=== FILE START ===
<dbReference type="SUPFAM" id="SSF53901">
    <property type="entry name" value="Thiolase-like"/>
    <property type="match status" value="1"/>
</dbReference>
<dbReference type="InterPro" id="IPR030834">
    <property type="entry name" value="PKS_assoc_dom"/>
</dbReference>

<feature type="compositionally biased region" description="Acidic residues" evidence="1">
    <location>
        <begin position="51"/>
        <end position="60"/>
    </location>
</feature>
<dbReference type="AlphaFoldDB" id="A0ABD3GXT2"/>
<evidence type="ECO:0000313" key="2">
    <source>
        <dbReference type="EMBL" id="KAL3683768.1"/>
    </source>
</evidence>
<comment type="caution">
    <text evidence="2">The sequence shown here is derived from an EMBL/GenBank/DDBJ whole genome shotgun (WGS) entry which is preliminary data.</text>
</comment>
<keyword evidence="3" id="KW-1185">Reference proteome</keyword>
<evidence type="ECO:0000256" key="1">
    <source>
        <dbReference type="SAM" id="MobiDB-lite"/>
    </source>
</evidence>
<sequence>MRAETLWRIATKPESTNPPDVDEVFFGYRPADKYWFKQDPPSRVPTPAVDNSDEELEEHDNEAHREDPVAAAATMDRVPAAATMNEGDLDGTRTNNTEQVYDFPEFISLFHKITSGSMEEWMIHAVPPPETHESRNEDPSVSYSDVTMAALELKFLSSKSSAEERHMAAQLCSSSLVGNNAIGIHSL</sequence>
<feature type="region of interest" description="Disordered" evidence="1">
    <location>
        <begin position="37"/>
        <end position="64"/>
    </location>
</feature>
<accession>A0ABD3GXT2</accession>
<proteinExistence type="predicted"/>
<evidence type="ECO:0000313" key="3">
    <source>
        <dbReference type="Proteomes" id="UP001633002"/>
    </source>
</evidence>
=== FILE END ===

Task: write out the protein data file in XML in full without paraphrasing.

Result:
<dbReference type="SUPFAM" id="SSF53901">
    <property type="entry name" value="Thiolase-like"/>
    <property type="match status" value="1"/>
</dbReference>
<dbReference type="InterPro" id="IPR030834">
    <property type="entry name" value="PKS_assoc_dom"/>
</dbReference>

<feature type="compositionally biased region" description="Acidic residues" evidence="1">
    <location>
        <begin position="51"/>
        <end position="60"/>
    </location>
</feature>
<dbReference type="AlphaFoldDB" id="A0ABD3GXT2"/>
<evidence type="ECO:0000313" key="2">
    <source>
        <dbReference type="EMBL" id="KAL3683768.1"/>
    </source>
</evidence>
<comment type="caution">
    <text evidence="2">The sequence shown here is derived from an EMBL/GenBank/DDBJ whole genome shotgun (WGS) entry which is preliminary data.</text>
</comment>
<keyword evidence="3" id="KW-1185">Reference proteome</keyword>
<evidence type="ECO:0000256" key="1">
    <source>
        <dbReference type="SAM" id="MobiDB-lite"/>
    </source>
</evidence>
<sequence>MRAETLWRIATKPESTNPPDVDEVFFGYRPADKYWFKQDPPSRVPTPAVDNSDEELEEHDNEAHREDPVAAAATMDRVPAAATMNEGDLDGTRTNNTEQVYDFPEFISLFHKITSGSMEEWMIHAVPPPETHESRNEDPSVSYSDVTMAALELKFLSSKSSAEERHMAAQLCSSSLVGNNAIGIHSL</sequence>
<feature type="region of interest" description="Disordered" evidence="1">
    <location>
        <begin position="37"/>
        <end position="64"/>
    </location>
</feature>
<accession>A0ABD3GXT2</accession>
<proteinExistence type="predicted"/>
<evidence type="ECO:0000313" key="3">
    <source>
        <dbReference type="Proteomes" id="UP001633002"/>
    </source>
</evidence>